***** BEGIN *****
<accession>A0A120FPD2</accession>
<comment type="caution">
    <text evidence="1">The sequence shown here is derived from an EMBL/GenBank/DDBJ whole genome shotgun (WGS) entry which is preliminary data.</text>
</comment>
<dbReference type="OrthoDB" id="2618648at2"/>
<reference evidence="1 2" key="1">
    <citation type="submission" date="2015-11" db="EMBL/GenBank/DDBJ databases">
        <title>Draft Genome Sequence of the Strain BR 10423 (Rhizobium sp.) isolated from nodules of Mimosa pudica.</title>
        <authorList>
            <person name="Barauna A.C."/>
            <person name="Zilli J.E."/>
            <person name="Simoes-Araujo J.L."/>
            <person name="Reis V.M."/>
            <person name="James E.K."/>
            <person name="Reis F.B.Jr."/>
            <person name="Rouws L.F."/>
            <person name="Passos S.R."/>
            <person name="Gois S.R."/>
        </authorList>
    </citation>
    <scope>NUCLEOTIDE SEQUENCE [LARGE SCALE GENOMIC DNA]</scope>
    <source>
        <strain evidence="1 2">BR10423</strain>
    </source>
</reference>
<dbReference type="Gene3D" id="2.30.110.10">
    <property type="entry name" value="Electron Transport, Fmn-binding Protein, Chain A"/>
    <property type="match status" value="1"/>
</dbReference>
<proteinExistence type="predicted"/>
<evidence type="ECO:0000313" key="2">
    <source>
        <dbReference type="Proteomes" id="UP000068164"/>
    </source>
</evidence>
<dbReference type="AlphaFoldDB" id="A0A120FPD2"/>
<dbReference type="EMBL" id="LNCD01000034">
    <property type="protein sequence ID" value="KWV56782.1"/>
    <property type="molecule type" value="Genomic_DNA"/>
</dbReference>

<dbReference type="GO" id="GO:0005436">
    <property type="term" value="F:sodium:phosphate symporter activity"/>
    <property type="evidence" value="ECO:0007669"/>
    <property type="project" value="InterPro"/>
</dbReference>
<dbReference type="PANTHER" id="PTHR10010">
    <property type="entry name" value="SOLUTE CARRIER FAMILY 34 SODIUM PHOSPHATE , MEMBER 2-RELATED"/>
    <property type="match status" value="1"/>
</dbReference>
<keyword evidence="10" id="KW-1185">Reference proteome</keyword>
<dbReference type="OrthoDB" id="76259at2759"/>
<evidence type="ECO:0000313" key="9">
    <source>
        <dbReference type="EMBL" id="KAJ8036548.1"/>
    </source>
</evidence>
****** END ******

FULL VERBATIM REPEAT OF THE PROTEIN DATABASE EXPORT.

<accession>A0A120FPD2</accession>
<comment type="caution">
    <text evidence="1">The sequence shown here is derived from an EMBL/GenBank/DDBJ whole genome shotgun (WGS) entry which is preliminary data.</text>
</comment>
<dbReference type="OrthoDB" id="2618648at2"/>
<reference evidence="1 2" key="1">
    <citation type="submission" date="2015-11" db="EMBL/GenBank/DDBJ databases">
        <title>Draft Genome Sequence of the Strain BR 10423 (Rhizobium sp.) isolated from nodules of Mimosa pudica.</title>
        <authorList>
            <person name="Barauna A.C."/>
            <person name="Zilli J.E."/>
            <person name="Simoes-Araujo J.L."/>
            <person name="Reis V.M."/>
            <person name="James E.K."/>
            <person name="Reis F.B.Jr."/>
            <person name="Rouws L.F."/>
            <person name="Passos S.R."/>
            <person name="Gois S.R."/>
        </authorList>
    </citation>
    <scope>NUCLEOTIDE SEQUENCE [LARGE SCALE GENOMIC DNA]</scope>
    <source>
        <strain evidence="1 2">BR10423</strain>
    </source>
</reference>
<dbReference type="Gene3D" id="2.30.110.10">
    <property type="entry name" value="Electron Transport, Fmn-binding Protein, Chain A"/>
    <property type="match status" value="1"/>
</dbReference>
<proteinExistence type="predicted"/>
<evidence type="ECO:0000313" key="2">
    <source>
        <dbReference type="Proteomes" id="UP000068164"/>
    </source>
</evidence>
<dbReference type="AlphaFoldDB" id="A0A120FPD2"/>
<dbReference type="EMBL" id="LNCD01000034">
    <property type="protein sequence ID" value="KWV56782.1"/>
    <property type="molecule type" value="Genomic_DNA"/>
</dbReference>

<dbReference type="GO" id="GO:0005436">
    <property type="term" value="F:sodium:phosphate symporter activity"/>
    <property type="evidence" value="ECO:0007669"/>
    <property type="project" value="InterPro"/>
</dbReference>
<dbReference type="PANTHER" id="PTHR10010">
    <property type="entry name" value="SOLUTE CARRIER FAMILY 34 SODIUM PHOSPHATE , MEMBER 2-RELATED"/>
    <property type="match status" value="1"/>
</dbReference>
<keyword evidence="10" id="KW-1185">Reference proteome</keyword>
<dbReference type="OrthoDB" id="76259at2759"/>
<evidence type="ECO:0000313" key="9">
    <source>
        <dbReference type="EMBL" id="KAJ8036548.1"/>
    </source>
</evidence>